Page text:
9th Energy Efficiency Forum held in Istanbul

Minister of Energy Berat Albayrak spoke during inaugural ceremony of the 9th Energy Efficiency Forum and Expo. The highlights of his speech are as follow:

“We are all following commercial wars closely. One of our goals should be to achieve the competitive private sector. Our national energy efficiency action plan was approved in January 2018. With this initiative, we aim to save 30 billion Turkish Liras worth of energy until 2023 with 11 billion liras investment. The saving corresponds to 66 billion tons of carbon emission. To achieve our energy efficiency goals, distribution companies and industrial players should take on responsibilities.

The major part of the action plan consists of buildings and services. There is considerable potential for energy efficiency in most of the buildings in Turkey, which can be achieved by insulation and rehabilitation of current buildings. Industry is the second important area, which has significant efficiency potential after buildings. When the necessary efficiency measures are taken, both industrial players and consumers will get cost and welfare benefits out of that.

The other areas that carry significant efficiency potential is transportation, agriculture, public buildings, general lighting, energy and municipalities. In this respect, we want to increase the number of energy efficiency services companies (ESCOs).

Our three main concerns with these energy efficiency measures are “naturalization, security of supply and foreseeable energy market”.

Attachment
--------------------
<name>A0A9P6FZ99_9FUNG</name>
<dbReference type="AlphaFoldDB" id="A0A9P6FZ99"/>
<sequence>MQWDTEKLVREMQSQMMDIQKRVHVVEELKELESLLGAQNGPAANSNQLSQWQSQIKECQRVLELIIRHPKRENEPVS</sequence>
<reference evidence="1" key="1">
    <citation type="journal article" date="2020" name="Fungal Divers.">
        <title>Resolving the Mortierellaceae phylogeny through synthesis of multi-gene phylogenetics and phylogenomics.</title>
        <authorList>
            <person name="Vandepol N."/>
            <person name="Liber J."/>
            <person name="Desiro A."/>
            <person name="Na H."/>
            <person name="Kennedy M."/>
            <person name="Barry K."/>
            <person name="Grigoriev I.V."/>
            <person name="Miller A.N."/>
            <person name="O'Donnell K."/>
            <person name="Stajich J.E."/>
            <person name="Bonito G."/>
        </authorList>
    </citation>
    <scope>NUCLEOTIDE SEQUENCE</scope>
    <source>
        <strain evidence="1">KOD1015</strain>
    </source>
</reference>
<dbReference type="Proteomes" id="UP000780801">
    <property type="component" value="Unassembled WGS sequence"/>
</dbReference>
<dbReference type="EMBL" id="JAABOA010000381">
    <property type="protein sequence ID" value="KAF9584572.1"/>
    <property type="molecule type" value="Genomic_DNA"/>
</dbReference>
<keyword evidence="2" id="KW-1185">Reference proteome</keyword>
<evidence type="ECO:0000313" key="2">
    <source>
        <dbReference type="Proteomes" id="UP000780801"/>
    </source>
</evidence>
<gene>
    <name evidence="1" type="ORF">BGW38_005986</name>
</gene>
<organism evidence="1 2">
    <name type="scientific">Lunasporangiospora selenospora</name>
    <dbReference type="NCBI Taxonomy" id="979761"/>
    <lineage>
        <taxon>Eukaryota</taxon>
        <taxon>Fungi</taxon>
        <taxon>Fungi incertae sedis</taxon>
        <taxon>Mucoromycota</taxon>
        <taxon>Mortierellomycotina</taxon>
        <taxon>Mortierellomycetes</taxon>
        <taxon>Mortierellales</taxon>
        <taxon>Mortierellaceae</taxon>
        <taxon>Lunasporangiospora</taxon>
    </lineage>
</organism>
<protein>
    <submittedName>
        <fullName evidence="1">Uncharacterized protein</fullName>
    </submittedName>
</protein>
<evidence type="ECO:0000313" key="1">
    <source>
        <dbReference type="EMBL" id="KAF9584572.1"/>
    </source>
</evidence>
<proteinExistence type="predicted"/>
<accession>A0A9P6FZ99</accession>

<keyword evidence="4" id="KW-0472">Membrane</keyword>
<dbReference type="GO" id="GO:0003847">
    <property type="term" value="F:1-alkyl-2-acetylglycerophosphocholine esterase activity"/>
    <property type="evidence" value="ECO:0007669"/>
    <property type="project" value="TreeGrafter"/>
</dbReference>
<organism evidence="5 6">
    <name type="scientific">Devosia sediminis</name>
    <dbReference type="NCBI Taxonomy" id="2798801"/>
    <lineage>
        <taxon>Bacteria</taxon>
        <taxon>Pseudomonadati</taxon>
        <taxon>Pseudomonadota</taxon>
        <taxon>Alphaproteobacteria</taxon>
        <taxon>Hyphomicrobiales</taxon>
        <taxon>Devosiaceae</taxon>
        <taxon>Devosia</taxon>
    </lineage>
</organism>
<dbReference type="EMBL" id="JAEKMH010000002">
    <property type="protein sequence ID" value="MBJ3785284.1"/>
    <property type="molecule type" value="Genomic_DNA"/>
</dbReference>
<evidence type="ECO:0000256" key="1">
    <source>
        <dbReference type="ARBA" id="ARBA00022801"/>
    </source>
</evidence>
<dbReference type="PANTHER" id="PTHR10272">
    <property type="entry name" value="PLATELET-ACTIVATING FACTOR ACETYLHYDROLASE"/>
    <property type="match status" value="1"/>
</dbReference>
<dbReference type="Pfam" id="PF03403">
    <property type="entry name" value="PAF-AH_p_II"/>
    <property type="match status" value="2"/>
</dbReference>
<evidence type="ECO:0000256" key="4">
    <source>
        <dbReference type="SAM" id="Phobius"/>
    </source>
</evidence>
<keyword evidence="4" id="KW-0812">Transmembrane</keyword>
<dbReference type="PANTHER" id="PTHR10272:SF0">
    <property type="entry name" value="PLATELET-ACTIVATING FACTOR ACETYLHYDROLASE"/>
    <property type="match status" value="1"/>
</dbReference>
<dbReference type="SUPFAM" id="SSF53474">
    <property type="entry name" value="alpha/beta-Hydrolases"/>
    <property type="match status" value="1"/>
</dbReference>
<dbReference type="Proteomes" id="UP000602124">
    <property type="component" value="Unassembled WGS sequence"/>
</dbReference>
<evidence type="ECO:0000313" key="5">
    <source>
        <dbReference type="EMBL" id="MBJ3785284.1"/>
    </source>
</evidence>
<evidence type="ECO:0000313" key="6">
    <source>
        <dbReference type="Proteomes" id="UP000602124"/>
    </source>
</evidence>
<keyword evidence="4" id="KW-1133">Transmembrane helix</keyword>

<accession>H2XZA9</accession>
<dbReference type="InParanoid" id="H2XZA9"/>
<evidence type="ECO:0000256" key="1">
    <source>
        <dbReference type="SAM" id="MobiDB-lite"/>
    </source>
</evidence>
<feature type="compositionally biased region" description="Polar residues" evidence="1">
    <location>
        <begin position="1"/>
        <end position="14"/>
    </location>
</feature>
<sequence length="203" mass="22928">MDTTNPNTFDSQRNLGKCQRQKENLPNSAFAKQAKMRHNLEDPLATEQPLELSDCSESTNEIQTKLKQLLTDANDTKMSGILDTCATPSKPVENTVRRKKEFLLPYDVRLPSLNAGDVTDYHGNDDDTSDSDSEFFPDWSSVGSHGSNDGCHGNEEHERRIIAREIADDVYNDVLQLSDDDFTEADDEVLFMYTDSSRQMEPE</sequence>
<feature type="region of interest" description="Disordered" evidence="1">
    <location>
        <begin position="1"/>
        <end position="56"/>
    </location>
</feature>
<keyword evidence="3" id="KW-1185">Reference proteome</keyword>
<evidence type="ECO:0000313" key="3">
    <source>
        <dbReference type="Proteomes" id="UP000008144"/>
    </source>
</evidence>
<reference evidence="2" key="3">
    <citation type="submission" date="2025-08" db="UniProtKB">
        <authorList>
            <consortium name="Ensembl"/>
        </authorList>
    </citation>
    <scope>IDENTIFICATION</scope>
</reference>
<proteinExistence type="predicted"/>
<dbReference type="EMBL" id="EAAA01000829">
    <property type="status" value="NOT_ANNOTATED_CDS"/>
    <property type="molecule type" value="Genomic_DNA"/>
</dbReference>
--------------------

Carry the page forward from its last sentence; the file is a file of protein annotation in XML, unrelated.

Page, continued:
Turkstream Proceeds as Planned Towards Turkish Shore

The company responsible for the construction for the project's offshore section, South Stream Transport B.V, always remained focused on reaching the Turkish shores and is on track to make this happen, said Erich Jurdik, deputy CEO responsible from construction on Tuesday.

Jurdik, who has been working for South Stream Transport for seven years, told Anadolu Agency that he is now responsible from the construction process of the TurkStream, the second project to deliver Russian natural gas to Turkey across the Black Sea. TurkStream is a more challenging and sophisticated project -- due to deeper waters and higher capacity -- than the Blue Stream project, which has been in operation for over 15 years now.

He told that based on the experience from and success of the Blue Stream, surveys were conducted for the TurkStream.  "We are progressing at very high speeds as permitted by the weather, and we will complete the first offshore line of the TurkStream this spring," he explained.  Jurdik remains positive about the project and said that to date, the project did not encounter any major problems including budgetary setbacks.

Asked whether the company considered alternative routes during the jet crisis between Turkey and Russia, Jurdik said that TurkStream remained in focus with Turkey as the destination. "Even during that period, the project was on the table. We worked on it and didn't look for any alternatives," he explained.